I'm sorry though that your parenting experience is not going to be the plain sailing it is for many, looking forward to all the milestones. You will make it your own journey though, and hopefully funding will make it easier to manage.
Posted 14 April 2019 - 03:21 PM
with a diagnosis come ndis funding!!!
pain in the bum to apply for, but worth it in the long run
ot, speech, psych and respite if needed!!!
also - can you look at a psych or counsellor for you????
just someone to talk to??
Posted 14 April 2019 - 06:47 PM
Bravelove: I didn't read your thread when you first posted. Your update is both heartbreaking and wonderful. Wonderful that you and DP are still together and that you love your little girl, but heartbreaking that parenting hasn't been easy for you and will always involve greater challenges than for most. Olliebug sounds like a very special little girl. I too have a DD with ASD. However she is verbal, level 2, and sticks to us like glue rather than running, so nothing like the challenges like you're facing in your parenting.
I've come across a FB page called Finding Cooper's Voice, and it's about a boy who is non-verbal, has severe ASD, will run/escape, and is very much loved by his family. The mum, Kate, runs the page. She's amazing. She's so positive but honest. Slowly they're helping Cooper to learn to communicate using an iPad. It might be of interest to you, and you might be able to connect with others in situations like yours.
Posted 14 April 2019 - 07:35 PM
I just stumbled across this and couldn't not respond. I'm really sorry for the difficulty. I have 3 kids and one more on the way. I started young ish and we were both still at uni it was really hard. My eldest is ADHD and it can be really tough. We've just found out the youngest is ASD, but only level 2. We now know it's unlikely we will have kids who don't have something.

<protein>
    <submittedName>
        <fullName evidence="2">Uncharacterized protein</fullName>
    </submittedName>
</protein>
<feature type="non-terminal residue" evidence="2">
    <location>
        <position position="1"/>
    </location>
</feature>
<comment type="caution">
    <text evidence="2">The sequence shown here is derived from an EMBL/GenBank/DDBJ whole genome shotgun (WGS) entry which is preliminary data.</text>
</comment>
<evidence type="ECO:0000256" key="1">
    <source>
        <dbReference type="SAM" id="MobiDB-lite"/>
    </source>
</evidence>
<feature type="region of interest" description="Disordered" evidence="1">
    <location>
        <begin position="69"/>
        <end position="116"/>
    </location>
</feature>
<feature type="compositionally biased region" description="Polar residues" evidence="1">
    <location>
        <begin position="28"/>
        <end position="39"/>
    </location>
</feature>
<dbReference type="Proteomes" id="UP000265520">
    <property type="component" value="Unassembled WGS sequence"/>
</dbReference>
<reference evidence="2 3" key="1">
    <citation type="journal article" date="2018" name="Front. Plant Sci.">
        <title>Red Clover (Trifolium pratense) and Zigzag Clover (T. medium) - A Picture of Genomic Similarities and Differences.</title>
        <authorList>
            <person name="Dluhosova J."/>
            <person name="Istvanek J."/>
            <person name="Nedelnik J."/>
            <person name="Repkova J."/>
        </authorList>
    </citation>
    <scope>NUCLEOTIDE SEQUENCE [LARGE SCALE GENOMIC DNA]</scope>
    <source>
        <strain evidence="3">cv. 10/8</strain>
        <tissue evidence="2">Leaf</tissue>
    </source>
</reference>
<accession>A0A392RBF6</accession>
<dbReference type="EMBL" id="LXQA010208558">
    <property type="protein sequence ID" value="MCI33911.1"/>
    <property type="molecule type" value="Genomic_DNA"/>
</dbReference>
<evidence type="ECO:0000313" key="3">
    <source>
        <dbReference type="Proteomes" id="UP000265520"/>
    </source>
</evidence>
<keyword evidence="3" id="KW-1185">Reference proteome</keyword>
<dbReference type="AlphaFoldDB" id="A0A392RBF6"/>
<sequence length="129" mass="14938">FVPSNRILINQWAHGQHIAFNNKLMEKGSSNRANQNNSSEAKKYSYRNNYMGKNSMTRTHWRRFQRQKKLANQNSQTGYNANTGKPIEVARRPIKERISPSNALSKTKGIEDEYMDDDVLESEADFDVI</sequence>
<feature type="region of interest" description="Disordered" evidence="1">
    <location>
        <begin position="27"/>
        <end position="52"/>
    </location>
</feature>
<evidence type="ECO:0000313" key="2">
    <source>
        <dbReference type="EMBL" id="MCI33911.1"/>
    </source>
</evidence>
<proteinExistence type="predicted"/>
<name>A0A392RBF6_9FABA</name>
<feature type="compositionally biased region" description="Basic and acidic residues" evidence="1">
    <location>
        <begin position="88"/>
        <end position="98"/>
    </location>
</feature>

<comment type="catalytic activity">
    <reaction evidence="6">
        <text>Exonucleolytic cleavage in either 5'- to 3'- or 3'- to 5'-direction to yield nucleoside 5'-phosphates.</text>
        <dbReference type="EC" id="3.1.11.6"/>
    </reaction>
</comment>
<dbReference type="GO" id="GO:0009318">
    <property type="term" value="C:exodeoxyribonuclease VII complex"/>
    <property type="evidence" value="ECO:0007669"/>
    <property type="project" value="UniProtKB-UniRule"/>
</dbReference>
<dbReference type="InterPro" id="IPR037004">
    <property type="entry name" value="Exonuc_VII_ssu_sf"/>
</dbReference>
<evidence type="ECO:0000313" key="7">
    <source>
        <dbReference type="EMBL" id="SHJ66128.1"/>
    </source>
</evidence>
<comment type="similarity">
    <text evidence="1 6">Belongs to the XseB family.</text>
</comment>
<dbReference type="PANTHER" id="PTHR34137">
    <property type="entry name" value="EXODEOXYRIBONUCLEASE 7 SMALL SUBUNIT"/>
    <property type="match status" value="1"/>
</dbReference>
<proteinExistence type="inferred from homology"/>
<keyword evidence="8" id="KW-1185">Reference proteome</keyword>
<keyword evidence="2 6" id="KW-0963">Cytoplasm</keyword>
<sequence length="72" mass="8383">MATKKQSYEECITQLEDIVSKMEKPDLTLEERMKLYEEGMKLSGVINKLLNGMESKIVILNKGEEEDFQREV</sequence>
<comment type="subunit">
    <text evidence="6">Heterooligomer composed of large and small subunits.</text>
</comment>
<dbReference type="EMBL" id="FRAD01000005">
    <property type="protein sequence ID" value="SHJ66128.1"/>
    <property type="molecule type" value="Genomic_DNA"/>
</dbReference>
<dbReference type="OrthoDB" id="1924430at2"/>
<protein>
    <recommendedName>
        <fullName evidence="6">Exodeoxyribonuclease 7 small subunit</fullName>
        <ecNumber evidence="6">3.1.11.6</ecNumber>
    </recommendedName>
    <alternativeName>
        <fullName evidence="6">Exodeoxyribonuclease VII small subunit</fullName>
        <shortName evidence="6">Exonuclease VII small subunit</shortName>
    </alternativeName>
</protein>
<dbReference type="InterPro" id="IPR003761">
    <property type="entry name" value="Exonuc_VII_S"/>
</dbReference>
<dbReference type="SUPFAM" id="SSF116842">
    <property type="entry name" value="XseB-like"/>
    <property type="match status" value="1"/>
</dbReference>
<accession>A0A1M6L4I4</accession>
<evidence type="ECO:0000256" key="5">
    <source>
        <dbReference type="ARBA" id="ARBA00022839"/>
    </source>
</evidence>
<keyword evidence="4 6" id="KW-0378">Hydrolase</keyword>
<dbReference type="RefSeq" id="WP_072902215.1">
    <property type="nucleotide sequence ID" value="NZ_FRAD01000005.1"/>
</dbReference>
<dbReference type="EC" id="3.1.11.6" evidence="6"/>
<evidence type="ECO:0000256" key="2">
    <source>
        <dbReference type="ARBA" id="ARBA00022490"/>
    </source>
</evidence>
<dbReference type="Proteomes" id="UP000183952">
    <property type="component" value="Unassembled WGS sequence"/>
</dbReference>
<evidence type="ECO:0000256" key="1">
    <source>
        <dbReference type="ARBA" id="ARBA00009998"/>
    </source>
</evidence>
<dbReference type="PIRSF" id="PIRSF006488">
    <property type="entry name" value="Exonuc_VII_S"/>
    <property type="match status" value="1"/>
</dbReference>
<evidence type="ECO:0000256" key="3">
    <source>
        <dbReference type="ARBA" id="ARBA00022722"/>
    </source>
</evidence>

I'm not trying to give advice or anything just sharing. I've spoken to a lot of people with ASD kids along the way. The ones I know whose kids were level 3, actually found as they got older and some were able to communicate things did get a lot better.
And having more kids... maybe I'm still young dumb and naiave but I guess for me my ASD boy is so special because he's ASD. In my family the ADHD is at the moment far more difficult to deal with. I'm just glad I had the kids I wanted anyway, because otherwise I wouldn't have my youngest beautiful sweet ASD boy.
I really really hope for you with all that early intervention, and now NDIS access, that they might be able to help your girl shine. She's still that sweet little baby. I'm trying so hard to remember my sweet little baby girl before her adhd made life so damn hard. I'm trying to hold on to that girl because all those beautiful things are still who she is, she just often doesn't show it.
I'm really sorry if I'm rambling and totally unhelpful. I wish I could sit over a coffee with you and give you a hug.
Posted 23 April 2019 - 10:23 PM
I couldn't read and run either. Im sorry to read your final update. I firmly believe that these special children are born to special mothers.. really strong super mums and I believe you can do it. Remember that her heart loves you even if she cannot express it.
There are lots of ways you can find support financially. Lots of resources online too. I can't really help much with more but this forum is a great place to start .
Its great that you have support from your partner. It sounds like despite the challenges you will make your family work.
Posted 23 April 2019 - 11:08 PM
I remember you too brave love, and here you are back again as brave as ever.
I don’t know about you, but this parenting thing is nothing like I imagined! We don’t have autism, but ADHD and a heap of other health issues. Some days can be so overwhelming, and then other days things are ok.
You are still young, so no need to make any final decisions about whether to have more kids or not, just know for now you aware not ready and go with that.
It really sounds like you grieving for the loss of what you thought you thought your girl would be like, and that is okay. Take as long as you need and know it is okay and normal to feel such strong emotions. You sound like such a good mum.